After reading that email, I think I spent 15 minutes just staring at the computer with a blank look on my face. Of course, I tried to find all the past emails from this parent to trace my responses; then I began worry about what my administration was going to say; and then I began to formulate equally nasty responses in my mind. At that moment I had to make a decision: respond immediately or wait and think out my response. So what did I do? Well, I responded, but not the same day. In fact, I gave myself some time to calm down and I wrote several drafts before deciding to send a very brief, concise email apologizing for my oversight.
Shortly after the receiving this email from the parent (who never responded back to my apology), I found a great article about responding to nasty emails written by attorney Bill Eddy. In his article, Mr. Eddy states that most email is just "venting" and has little meaning. However, in a real conflict, Mr. Eddy believes email can become increasingly hostile and involve more and more people. He makes some helpful suggestions about responding to hostile emails:
- You don't always have to respond to a email that states negative things about you. Mr. Eddy makes a point that you could address inaccurate statements with facts, but leave out your opinions.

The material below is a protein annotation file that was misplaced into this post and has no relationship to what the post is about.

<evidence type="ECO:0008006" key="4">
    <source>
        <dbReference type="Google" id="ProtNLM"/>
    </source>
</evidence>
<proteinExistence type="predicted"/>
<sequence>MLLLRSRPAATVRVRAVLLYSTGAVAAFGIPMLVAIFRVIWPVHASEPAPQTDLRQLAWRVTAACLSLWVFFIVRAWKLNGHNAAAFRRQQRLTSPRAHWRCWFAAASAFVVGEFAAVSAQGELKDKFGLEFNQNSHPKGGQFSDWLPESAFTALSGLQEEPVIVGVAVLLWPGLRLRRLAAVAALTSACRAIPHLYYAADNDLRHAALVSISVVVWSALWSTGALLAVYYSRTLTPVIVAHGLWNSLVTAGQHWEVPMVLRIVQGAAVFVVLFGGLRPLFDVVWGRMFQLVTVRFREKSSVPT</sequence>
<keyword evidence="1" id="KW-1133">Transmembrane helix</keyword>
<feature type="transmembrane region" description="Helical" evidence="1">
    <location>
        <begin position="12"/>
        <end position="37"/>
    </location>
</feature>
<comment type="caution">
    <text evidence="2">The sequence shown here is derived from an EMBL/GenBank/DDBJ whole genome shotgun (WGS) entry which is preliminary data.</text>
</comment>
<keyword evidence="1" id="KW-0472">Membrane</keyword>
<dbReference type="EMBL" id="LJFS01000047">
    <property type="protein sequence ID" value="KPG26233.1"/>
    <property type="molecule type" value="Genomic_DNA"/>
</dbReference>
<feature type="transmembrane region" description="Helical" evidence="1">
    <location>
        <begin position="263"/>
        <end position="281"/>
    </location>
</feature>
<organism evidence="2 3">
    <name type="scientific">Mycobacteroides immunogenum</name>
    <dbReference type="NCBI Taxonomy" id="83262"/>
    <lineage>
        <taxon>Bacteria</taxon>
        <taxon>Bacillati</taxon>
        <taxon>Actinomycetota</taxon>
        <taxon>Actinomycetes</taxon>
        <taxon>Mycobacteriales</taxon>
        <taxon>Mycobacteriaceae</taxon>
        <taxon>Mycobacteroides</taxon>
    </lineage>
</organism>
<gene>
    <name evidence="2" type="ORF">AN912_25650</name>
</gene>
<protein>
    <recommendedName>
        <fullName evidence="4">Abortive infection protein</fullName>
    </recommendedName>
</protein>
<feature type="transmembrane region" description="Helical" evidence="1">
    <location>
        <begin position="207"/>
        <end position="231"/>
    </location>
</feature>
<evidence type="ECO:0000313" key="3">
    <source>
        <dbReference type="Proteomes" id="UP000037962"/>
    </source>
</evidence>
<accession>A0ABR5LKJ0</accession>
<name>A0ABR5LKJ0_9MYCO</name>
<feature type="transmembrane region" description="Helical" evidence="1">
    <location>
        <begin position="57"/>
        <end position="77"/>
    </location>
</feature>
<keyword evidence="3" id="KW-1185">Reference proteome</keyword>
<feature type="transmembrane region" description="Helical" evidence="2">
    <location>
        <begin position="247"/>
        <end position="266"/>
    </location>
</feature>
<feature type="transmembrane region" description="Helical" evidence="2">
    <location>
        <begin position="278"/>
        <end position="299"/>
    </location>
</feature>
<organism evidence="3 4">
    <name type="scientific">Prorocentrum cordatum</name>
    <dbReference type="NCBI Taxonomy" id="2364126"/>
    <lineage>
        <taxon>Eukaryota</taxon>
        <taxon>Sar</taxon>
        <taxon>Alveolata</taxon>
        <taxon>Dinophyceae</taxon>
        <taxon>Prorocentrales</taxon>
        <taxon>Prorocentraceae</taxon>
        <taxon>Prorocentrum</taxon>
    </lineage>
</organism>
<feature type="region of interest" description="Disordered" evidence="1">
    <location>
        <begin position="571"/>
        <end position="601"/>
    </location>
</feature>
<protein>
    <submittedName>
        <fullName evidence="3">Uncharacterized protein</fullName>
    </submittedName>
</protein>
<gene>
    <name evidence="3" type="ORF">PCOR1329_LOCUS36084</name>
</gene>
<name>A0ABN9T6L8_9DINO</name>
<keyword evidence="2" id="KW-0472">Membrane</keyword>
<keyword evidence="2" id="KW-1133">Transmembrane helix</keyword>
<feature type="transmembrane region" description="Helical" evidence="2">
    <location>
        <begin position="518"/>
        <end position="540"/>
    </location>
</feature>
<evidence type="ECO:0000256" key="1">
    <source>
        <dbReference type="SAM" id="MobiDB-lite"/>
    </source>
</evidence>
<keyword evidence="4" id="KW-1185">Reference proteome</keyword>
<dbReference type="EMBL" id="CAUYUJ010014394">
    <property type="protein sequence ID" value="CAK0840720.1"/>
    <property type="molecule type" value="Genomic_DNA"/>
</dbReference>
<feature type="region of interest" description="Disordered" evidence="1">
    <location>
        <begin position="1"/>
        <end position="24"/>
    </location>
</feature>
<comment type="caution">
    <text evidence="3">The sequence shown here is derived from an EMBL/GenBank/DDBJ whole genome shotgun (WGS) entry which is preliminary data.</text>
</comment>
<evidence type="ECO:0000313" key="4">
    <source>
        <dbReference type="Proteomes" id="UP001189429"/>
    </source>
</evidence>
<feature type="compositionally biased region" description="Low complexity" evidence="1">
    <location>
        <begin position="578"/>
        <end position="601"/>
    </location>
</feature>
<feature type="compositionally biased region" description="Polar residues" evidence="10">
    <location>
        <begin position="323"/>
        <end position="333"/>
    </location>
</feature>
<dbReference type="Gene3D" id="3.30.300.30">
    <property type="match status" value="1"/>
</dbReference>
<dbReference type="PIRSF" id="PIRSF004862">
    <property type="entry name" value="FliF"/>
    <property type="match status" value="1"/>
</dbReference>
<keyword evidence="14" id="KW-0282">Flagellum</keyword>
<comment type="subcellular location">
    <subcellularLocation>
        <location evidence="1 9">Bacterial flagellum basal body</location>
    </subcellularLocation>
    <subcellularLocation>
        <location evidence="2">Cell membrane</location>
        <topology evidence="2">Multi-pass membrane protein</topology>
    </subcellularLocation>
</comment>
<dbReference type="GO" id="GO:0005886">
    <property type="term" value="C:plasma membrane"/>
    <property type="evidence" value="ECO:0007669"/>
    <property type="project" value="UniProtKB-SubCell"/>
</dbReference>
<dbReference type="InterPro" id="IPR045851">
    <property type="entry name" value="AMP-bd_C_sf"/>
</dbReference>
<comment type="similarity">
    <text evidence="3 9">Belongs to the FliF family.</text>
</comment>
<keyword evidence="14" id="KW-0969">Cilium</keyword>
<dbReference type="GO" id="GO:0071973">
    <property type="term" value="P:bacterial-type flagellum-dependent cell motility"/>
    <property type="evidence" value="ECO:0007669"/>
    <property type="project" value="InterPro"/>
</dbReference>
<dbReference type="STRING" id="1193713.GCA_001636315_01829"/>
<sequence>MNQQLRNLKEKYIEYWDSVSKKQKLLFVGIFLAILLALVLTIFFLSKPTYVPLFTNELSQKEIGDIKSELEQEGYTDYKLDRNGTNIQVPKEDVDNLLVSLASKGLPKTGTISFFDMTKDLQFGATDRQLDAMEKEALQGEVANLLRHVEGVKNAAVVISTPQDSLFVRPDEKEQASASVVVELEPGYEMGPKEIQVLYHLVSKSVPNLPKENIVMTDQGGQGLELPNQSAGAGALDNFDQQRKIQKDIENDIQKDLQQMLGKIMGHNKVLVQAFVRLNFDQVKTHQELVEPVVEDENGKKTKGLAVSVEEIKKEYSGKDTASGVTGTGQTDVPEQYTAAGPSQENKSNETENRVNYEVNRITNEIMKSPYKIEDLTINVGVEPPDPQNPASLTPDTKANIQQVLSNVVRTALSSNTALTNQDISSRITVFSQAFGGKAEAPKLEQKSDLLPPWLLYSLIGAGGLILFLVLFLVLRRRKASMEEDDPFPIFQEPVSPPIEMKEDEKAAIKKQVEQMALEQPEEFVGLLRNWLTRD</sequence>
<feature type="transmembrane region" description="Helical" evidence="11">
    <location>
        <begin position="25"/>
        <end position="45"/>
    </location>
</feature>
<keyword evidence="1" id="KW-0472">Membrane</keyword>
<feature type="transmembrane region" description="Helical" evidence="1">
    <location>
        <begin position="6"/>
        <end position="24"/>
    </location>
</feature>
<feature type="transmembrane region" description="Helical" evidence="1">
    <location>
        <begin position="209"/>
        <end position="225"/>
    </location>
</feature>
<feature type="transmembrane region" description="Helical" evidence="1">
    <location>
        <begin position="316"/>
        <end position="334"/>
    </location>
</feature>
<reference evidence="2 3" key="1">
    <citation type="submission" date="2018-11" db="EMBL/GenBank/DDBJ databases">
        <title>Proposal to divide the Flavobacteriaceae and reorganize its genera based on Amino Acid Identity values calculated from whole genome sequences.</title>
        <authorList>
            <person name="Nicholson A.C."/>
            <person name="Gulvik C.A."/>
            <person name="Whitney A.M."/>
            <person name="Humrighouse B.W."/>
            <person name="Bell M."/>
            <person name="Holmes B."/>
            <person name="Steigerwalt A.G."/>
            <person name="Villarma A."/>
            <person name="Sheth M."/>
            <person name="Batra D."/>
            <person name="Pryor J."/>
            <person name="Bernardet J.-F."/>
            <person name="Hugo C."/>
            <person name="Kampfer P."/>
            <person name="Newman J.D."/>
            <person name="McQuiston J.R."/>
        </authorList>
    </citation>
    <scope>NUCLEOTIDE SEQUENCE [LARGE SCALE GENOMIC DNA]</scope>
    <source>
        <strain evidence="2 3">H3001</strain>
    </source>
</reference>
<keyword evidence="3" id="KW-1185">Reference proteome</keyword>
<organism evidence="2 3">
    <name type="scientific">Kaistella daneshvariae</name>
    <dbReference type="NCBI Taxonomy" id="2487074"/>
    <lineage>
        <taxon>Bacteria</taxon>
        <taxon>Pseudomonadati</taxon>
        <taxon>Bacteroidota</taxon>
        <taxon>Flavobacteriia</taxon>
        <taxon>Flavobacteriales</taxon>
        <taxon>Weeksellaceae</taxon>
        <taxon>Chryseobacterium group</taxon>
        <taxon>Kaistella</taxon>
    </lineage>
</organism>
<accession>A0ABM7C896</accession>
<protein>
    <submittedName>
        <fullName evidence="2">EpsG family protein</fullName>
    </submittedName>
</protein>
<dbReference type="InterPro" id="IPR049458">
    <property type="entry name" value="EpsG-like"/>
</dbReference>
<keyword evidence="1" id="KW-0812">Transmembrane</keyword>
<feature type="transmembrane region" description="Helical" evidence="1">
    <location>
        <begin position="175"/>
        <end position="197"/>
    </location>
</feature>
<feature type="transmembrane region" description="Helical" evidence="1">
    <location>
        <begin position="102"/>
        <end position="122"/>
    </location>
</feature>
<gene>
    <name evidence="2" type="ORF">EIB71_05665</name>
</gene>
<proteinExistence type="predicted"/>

- Since our brain cannot think rationally when we are upset, wait to respond. (I did this right...YAY!)
- If your goal is to get someone to do something, do not respond to what they did wrong in the email. Instead use this technique- B.I.F.F.
1. Be Brief-don't respond to criticism and keep your responses short to reduce continued
2. Be Informative-respond to a email in order to correct inaccurate information. Avoid
negative or personal comments about the other person. (I really wanted to blast this lady)!
3. Be Friendly-recognize the person's concern in a friendly manner. You do not have to be
over friendly, but be non-antagonistic.
4. Be Firm-being confident in your response, tell the person your position or information.
If you must respond again, make responses shorter and state the same information.
As I know that I will always continue to get nasty emails (sigh), I now have an effective strategy to respond to others. Now, if I can only get students and other professionals to use B.I.F.F. when responding to others on social media....hmmmmmm.
Want to read more from Bill Eddy? Go to his site: High Conflict Institute